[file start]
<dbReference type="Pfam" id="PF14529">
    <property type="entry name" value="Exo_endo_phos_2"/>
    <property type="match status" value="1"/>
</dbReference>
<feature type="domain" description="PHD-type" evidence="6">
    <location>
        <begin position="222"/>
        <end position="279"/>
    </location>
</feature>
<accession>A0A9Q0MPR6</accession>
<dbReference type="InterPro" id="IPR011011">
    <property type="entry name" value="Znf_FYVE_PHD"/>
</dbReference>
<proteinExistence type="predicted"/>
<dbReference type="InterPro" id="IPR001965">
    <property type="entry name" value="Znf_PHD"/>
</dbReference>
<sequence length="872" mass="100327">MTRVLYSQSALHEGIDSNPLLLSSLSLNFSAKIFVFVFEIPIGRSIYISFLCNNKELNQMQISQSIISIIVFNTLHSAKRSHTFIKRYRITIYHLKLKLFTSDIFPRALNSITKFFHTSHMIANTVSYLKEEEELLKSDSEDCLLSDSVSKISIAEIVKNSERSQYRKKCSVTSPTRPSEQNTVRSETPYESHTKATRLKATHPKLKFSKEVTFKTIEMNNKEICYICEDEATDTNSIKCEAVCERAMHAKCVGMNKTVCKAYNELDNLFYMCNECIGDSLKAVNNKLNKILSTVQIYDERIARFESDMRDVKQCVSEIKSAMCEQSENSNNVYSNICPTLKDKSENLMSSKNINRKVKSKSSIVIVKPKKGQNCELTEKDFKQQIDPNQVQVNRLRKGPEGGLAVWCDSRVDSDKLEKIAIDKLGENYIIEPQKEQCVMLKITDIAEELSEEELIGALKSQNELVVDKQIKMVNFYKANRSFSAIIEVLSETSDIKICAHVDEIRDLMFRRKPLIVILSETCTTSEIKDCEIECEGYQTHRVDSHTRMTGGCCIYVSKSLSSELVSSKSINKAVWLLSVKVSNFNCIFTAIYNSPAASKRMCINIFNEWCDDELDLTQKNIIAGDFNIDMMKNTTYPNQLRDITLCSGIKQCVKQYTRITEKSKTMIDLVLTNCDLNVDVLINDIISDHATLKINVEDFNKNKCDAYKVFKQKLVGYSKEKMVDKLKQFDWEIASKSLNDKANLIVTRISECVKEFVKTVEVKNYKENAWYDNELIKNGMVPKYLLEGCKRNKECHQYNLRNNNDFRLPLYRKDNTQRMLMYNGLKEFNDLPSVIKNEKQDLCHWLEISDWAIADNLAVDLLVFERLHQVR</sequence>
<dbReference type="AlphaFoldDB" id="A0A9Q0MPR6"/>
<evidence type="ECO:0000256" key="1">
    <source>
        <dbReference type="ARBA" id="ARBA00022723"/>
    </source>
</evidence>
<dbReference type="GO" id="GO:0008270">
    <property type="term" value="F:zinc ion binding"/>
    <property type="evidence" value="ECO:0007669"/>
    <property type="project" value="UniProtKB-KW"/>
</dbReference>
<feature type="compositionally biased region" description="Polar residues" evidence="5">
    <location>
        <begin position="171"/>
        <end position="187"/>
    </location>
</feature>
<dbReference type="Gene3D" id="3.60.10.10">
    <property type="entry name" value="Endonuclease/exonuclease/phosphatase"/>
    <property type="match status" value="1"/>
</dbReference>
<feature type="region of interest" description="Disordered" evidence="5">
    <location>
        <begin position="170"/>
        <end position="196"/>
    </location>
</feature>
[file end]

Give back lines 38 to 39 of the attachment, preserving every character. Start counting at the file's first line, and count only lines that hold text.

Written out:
    <property type="entry name" value="Endonuclease/exonuclease/phosphatase"/>
    <property type="match status" value="1"/>